A recent study has confirmed that the search engine Google is changing your brain and altering the way it works, seriously. But then again, this really shouldn’t come as a surprise since any new technology is going to change the way that our neurons fire and brain works.
Anyways, a group of people got money for a study called “The Google Effect” led by Betsy Sparrow at Columbia University. Findings from the study led by Betsy were published in the popular journal, “Science.”How is Google changing your brain? What did The Google Effect study find?Contrary to popular myth that using the internet is making people dumber, that wasn’t what the researchers found.
What they found was the fact that using the Google search engine causes the brain to reorganize its memories for information. Instead of relying on what is called “Rote memory,” people are using new technology such as their computers and Google to get the job done. In other words, instead of people using their brains directly to pull up information are basically saying, “I can just quick go Google it instead of try to test my memory.”Are human brains evolving with technology?
The findings shouldn’t really come as a surprise because people’s brains change as they have new experiences. If you blindfold yourself for a few days and cannot rely on vision, your brain will naturally rewire itself so that your sense of sound becomes more enhanced; this is a proven phenomenon. Similarly if you lost your hearing for a few days, you would begin to have increased visual skills.Anyways, it makes total sense that since new technology is always being introduced that our brains evolve as we learn how to use it.
These days it makes way more sense to just Google something rather than sit for an hour and try to dig a memory out of our subconscious. With such easy access to Google via phones, computers, iPads, etc. when people don’t know the answer to something or need to look up information, they just Google it. The study basically says that we are outsourcing our rote memory search to Google and taking the job away from our brain.We know where to go to find information: GoogleSparrow was quoted as saying,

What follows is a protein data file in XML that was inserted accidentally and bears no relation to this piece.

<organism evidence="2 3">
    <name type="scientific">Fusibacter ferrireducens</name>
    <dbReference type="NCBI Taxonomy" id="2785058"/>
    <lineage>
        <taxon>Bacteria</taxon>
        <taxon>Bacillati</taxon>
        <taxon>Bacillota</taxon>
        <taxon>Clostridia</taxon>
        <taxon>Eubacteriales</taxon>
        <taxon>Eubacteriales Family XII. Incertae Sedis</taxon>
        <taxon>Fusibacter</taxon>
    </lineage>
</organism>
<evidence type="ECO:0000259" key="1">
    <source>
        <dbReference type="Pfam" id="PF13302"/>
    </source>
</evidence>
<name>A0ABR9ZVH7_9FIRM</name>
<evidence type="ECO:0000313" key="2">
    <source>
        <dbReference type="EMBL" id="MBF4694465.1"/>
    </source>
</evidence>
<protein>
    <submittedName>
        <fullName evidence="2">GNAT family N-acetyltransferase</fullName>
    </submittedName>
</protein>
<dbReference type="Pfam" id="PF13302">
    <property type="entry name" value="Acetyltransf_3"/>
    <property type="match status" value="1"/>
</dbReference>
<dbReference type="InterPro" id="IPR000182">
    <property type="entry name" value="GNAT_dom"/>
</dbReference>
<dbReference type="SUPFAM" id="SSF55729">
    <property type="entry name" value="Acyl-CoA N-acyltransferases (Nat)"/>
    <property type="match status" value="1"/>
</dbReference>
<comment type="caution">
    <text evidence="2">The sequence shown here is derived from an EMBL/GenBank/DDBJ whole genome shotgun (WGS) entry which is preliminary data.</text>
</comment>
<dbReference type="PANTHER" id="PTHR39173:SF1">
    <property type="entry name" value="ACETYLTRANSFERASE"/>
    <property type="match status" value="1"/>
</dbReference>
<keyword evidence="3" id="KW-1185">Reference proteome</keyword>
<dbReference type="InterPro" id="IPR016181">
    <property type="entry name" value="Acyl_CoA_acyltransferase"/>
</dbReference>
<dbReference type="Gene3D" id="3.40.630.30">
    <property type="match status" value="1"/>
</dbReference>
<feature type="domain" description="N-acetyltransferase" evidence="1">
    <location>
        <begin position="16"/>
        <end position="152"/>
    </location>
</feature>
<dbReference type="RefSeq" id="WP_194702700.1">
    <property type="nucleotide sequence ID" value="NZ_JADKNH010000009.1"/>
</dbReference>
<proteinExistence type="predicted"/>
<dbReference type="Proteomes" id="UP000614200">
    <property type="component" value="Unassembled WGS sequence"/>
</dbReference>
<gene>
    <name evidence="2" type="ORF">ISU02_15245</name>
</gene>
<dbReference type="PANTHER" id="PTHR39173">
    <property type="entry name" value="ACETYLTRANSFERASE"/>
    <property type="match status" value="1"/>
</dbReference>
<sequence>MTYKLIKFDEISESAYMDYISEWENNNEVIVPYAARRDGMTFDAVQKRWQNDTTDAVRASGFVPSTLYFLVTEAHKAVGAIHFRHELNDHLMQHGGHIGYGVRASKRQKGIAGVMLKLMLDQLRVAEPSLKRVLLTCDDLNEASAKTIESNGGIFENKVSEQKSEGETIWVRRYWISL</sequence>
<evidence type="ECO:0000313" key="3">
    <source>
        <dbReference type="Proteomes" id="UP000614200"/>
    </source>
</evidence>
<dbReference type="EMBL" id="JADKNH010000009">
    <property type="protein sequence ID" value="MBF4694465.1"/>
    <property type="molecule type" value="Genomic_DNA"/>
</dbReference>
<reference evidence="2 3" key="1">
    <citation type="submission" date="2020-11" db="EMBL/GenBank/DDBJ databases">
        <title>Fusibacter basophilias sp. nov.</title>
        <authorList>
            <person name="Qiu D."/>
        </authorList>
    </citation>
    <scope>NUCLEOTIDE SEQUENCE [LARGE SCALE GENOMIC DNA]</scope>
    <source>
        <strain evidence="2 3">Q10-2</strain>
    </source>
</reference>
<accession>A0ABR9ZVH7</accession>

“We’re not thoughtless empty-headed people who don’t have memories anymore.” She continued stating, “But we are becoming particularly adept at remembering where to go find things. And that’s kind of amazing.”
What else is crazy is that Sparrow et al. at Columbia found that people are more likely to remember trivial facts if they think it will get erased from their computer, but will forget it if they are sure that it will be there. I’m sure I would fall victim to this as well because I rely on my computer for a lot of information. Knowing what Sparrow has done though and found through her study makes a lot
Digital Revolution and Repression in Myanmar and Thailand
Activists have also proactively published social media content in multiple languages using the hashtags #WhatsHappeningInMyanmar and #WhatsHappeningInThailand to boost coverage of events on the ground.
How will oil prices shape the Covid-19 recovery in emerging markets?
– After falling significantly in 2020, oil prices have returned to pre-pandemic levels
– The rise has been driven by OPEC+ production cuts and an improving economic climate
– Higher prices are likely to support a rebound in oil-producing emerging markets
– Further virus outbreaks or increased production would pose challenges to price stability
A combination of continued production cuts and an increase in economic activity has prompted oil prices to return to pre-pandemic levels – a factor that will be crucial to the recovery of major oil-producing countries in the Middle East and Africa.
Brent crude prices rose above $60 a barrel in early February, the first time they had exceeded pre-Covid-19 values. They have since continued to rise, going above $66 a barrel on February 24.
The ongoing increase in oil prices, which have soared by 75% since November and around 26% since the beginning of the year, marks a dramatic change from last year.
Following the closure of many national borders and the implementation of travel-related restrictions to stop the spread of the virus, demand for oil slumped globally.
In the wake of the Saudi-Russia price war in early 2020, Brent crude prices fell from around $60 a barrel in February that year to two-decade lows of $20 a barrel in late April, as supply increased and demand plummeted. The value of WTI crude – the main benchmark for oil in the US – fell to record lows of around $40 a barrel last year on the back of a lack of storage space.
While global demand for oil remains low, one factor credited with reversing the trend is the decision to make significant cuts to oil production, which subsequently tightened global supplies.
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